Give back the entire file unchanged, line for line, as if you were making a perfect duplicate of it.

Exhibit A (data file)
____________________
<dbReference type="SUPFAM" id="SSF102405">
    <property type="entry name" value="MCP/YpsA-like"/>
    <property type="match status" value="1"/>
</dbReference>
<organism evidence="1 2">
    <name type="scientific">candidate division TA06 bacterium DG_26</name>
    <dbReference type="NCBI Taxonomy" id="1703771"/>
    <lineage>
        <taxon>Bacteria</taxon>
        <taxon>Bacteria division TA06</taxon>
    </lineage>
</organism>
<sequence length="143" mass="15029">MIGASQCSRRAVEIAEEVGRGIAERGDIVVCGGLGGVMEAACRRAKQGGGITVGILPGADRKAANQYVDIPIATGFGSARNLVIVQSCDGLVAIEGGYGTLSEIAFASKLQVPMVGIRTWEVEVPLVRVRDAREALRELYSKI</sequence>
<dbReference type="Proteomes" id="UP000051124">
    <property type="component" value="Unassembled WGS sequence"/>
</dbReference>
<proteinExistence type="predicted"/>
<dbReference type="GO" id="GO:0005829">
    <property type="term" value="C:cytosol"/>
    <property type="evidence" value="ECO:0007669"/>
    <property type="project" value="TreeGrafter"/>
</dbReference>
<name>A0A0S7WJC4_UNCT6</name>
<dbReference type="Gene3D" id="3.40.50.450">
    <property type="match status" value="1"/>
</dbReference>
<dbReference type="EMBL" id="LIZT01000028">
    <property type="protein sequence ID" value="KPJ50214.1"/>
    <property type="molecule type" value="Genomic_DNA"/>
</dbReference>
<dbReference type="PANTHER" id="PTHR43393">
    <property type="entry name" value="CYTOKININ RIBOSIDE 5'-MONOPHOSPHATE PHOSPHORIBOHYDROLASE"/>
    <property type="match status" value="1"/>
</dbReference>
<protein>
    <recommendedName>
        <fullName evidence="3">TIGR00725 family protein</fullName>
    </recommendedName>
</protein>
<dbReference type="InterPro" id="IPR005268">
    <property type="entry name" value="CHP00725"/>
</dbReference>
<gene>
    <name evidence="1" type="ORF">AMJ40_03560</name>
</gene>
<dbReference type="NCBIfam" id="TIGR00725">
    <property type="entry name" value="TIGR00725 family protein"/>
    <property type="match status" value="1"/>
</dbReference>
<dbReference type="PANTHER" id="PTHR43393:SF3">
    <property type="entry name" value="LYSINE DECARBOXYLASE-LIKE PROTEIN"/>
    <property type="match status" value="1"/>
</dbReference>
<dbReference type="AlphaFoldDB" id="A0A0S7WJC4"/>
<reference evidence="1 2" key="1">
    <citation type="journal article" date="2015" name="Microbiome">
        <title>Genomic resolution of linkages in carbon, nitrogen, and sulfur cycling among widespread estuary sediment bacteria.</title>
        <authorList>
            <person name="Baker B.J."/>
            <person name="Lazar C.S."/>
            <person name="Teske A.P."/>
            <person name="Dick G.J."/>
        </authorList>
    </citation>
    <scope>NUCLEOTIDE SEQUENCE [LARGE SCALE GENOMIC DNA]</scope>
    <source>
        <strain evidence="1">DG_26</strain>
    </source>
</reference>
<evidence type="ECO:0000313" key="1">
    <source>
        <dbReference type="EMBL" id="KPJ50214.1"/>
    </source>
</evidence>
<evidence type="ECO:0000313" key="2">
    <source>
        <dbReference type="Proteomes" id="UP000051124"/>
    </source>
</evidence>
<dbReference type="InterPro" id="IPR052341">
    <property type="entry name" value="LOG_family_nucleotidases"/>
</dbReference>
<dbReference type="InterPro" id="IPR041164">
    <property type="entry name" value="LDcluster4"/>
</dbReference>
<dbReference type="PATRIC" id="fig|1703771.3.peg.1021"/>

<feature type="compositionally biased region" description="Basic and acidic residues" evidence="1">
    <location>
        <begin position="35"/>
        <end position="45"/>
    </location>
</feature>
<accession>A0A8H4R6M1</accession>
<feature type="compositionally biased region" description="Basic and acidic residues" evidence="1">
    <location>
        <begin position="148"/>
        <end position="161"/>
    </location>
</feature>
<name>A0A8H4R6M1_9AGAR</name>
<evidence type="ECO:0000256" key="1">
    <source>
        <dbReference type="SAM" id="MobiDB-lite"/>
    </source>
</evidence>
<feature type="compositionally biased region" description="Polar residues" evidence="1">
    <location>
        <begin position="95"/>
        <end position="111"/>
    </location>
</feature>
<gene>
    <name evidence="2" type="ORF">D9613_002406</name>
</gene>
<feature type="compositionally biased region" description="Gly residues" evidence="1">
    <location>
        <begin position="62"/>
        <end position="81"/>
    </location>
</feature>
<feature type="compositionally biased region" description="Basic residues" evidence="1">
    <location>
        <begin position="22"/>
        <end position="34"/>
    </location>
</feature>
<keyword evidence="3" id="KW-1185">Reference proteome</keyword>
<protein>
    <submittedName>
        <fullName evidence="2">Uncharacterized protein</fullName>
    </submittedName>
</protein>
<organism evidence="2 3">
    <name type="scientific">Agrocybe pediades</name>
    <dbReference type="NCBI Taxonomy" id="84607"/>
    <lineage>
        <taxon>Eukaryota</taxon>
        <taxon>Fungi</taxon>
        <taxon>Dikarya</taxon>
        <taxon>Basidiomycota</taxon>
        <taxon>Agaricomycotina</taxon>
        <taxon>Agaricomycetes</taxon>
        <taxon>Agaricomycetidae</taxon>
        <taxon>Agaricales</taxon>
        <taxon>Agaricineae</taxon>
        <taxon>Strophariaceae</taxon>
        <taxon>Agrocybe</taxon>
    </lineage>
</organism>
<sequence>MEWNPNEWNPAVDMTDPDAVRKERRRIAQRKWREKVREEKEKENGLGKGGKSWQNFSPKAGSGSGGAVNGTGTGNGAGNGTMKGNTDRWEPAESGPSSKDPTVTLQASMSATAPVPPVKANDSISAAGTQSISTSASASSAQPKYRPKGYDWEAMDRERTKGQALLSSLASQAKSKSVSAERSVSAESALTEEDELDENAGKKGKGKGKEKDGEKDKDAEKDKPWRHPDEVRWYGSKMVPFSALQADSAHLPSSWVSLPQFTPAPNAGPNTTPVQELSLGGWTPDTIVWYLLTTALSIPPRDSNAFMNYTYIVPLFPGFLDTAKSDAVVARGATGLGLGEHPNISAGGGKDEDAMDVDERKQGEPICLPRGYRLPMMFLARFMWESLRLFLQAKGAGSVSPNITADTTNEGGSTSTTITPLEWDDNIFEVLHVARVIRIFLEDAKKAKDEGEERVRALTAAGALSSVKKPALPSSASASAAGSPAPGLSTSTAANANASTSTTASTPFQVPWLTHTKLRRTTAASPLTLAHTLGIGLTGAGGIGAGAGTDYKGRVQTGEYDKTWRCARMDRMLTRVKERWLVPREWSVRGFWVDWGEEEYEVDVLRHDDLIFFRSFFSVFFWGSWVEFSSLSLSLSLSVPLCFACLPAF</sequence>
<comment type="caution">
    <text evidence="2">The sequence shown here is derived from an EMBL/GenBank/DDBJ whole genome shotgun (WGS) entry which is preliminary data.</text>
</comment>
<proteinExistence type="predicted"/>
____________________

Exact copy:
<dbReference type="SUPFAM" id="SSF102405">
    <property type="entry name" value="MCP/YpsA-like"/>
    <property type="match status" value="1"/>
</dbReference>
<organism evidence="1 2">
    <name type="scientific">candidate division TA06 bacterium DG_26</name>
    <dbReference type="NCBI Taxonomy" id="1703771"/>
    <lineage>
        <taxon>Bacteria</taxon>
        <taxon>Bacteria division TA06</taxon>
    </lineage>
</organism>
<sequence length="143" mass="15029">MIGASQCSRRAVEIAEEVGRGIAERGDIVVCGGLGGVMEAACRRAKQGGGITVGILPGADRKAANQYVDIPIATGFGSARNLVIVQSCDGLVAIEGGYGTLSEIAFASKLQVPMVGIRTWEVEVPLVRVRDAREALRELYSKI</sequence>
<dbReference type="Proteomes" id="UP000051124">
    <property type="component" value="Unassembled WGS sequence"/>
</dbReference>
<proteinExistence type="predicted"/>
<dbReference type="GO" id="GO:0005829">
    <property type="term" value="C:cytosol"/>
    <property type="evidence" value="ECO:0007669"/>
    <property type="project" value="TreeGrafter"/>
</dbReference>
<name>A0A0S7WJC4_UNCT6</name>
<dbReference type="Gene3D" id="3.40.50.450">
    <property type="match status" value="1"/>
</dbReference>
<dbReference type="EMBL" id="LIZT01000028">
    <property type="protein sequence ID" value="KPJ50214.1"/>
    <property type="molecule type" value="Genomic_DNA"/>
</dbReference>
<dbReference type="PANTHER" id="PTHR43393">
    <property type="entry name" value="CYTOKININ RIBOSIDE 5'-MONOPHOSPHATE PHOSPHORIBOHYDROLASE"/>
    <property type="match status" value="1"/>
</dbReference>
<protein>
    <recommendedName>
        <fullName evidence="3">TIGR00725 family protein</fullName>
    </recommendedName>
</protein>
<dbReference type="InterPro" id="IPR005268">
    <property type="entry name" value="CHP00725"/>
</dbReference>
<gene>
    <name evidence="1" type="ORF">AMJ40_03560</name>
</gene>
<dbReference type="NCBIfam" id="TIGR00725">
    <property type="entry name" value="TIGR00725 family protein"/>
    <property type="match status" value="1"/>
</dbReference>
<dbReference type="PANTHER" id="PTHR43393:SF3">
    <property type="entry name" value="LYSINE DECARBOXYLASE-LIKE PROTEIN"/>
    <property type="match status" value="1"/>
</dbReference>
<dbReference type="AlphaFoldDB" id="A0A0S7WJC4"/>
<reference evidence="1 2" key="1">
    <citation type="journal article" date="2015" name="Microbiome">
        <title>Genomic resolution of linkages in carbon, nitrogen, and sulfur cycling among widespread estuary sediment bacteria.</title>
        <authorList>
            <person name="Baker B.J."/>
            <person name="Lazar C.S."/>
            <person name="Teske A.P."/>
            <person name="Dick G.J."/>
        </authorList>
    </citation>
    <scope>NUCLEOTIDE SEQUENCE [LARGE SCALE GENOMIC DNA]</scope>
    <source>
        <strain evidence="1">DG_26</strain>
    </source>
</reference>
<evidence type="ECO:0000313" key="1">
    <source>
        <dbReference type="EMBL" id="KPJ50214.1"/>
    </source>
</evidence>
<evidence type="ECO:0000313" key="2">
    <source>
        <dbReference type="Proteomes" id="UP000051124"/>
    </source>
</evidence>
<dbReference type="InterPro" id="IPR052341">
    <property type="entry name" value="LOG_family_nucleotidases"/>
</dbReference>
<dbReference type="InterPro" id="IPR041164">
    <property type="entry name" value="LDcluster4"/>
</dbReference>
<dbReference type="PATRIC" id="fig|1703771.3.peg.1021"/>

<feature type="compositionally biased region" description="Basic and acidic residues" evidence="1">
    <location>
        <begin position="35"/>
        <end position="45"/>
    </location>
</feature>
<accession>A0A8H4R6M1</accession>
<feature type="compositionally biased region" description="Basic and acidic residues" evidence="1">
    <location>
        <begin position="148"/>
        <end position="161"/>
    </location>
</feature>
<name>A0A8H4R6M1_9AGAR</name>
<evidence type="ECO:0000256" key="1">
    <source>
        <dbReference type="SAM" id="MobiDB-lite"/>
    </source>
</evidence>
<feature type="compositionally biased region" description="Polar residues" evidence="1">
    <location>
        <begin position="95"/>
        <end position="111"/>
    </location>
</feature>
<gene>
    <name evidence="2" type="ORF">D9613_002406</name>
</gene>
<feature type="compositionally biased region" description="Gly residues" evidence="1">
    <location>
        <begin position="62"/>
        <end position="81"/>
    </location>
</feature>
<feature type="compositionally biased region" description="Basic residues" evidence="1">
    <location>
        <begin position="22"/>
        <end position="34"/>
    </location>
</feature>
<keyword evidence="3" id="KW-1185">Reference proteome</keyword>
<protein>
    <submittedName>
        <fullName evidence="2">Uncharacterized protein</fullName>
    </submittedName>
</protein>
<organism evidence="2 3">
    <name type="scientific">Agrocybe pediades</name>
    <dbReference type="NCBI Taxonomy" id="84607"/>
    <lineage>
        <taxon>Eukaryota</taxon>
        <taxon>Fungi</taxon>
        <taxon>Dikarya</taxon>
        <taxon>Basidiomycota</taxon>
        <taxon>Agaricomycotina</taxon>
        <taxon>Agaricomycetes</taxon>
        <taxon>Agaricomycetidae</taxon>
        <taxon>Agaricales</taxon>
        <taxon>Agaricineae</taxon>
        <taxon>Strophariaceae</taxon>
        <taxon>Agrocybe</taxon>
    </lineage>
</organism>
<sequence>MEWNPNEWNPAVDMTDPDAVRKERRRIAQRKWREKVREEKEKENGLGKGGKSWQNFSPKAGSGSGGAVNGTGTGNGAGNGTMKGNTDRWEPAESGPSSKDPTVTLQASMSATAPVPPVKANDSISAAGTQSISTSASASSAQPKYRPKGYDWEAMDRERTKGQALLSSLASQAKSKSVSAERSVSAESALTEEDELDENAGKKGKGKGKEKDGEKDKDAEKDKPWRHPDEVRWYGSKMVPFSALQADSAHLPSSWVSLPQFTPAPNAGPNTTPVQELSLGGWTPDTIVWYLLTTALSIPPRDSNAFMNYTYIVPLFPGFLDTAKSDAVVARGATGLGLGEHPNISAGGGKDEDAMDVDERKQGEPICLPRGYRLPMMFLARFMWESLRLFLQAKGAGSVSPNITADTTNEGGSTSTTITPLEWDDNIFEVLHVARVIRIFLEDAKKAKDEGEERVRALTAAGALSSVKKPALPSSASASAAGSPAPGLSTSTAANANASTSTTASTPFQVPWLTHTKLRRTTAASPLTLAHTLGIGLTGAGGIGAGAGTDYKGRVQTGEYDKTWRCARMDRMLTRVKERWLVPREWSVRGFWVDWGEEEYEVDVLRHDDLIFFRSFFSVFFWGSWVEFSSLSLSLSLSVPLCFACLPAF</sequence>
<comment type="caution">
    <text evidence="2">The sequence shown here is derived from an EMBL/GenBank/DDBJ whole genome shotgun (WGS) entry which is preliminary data.</text>
</comment>
<proteinExistence type="predicted"/>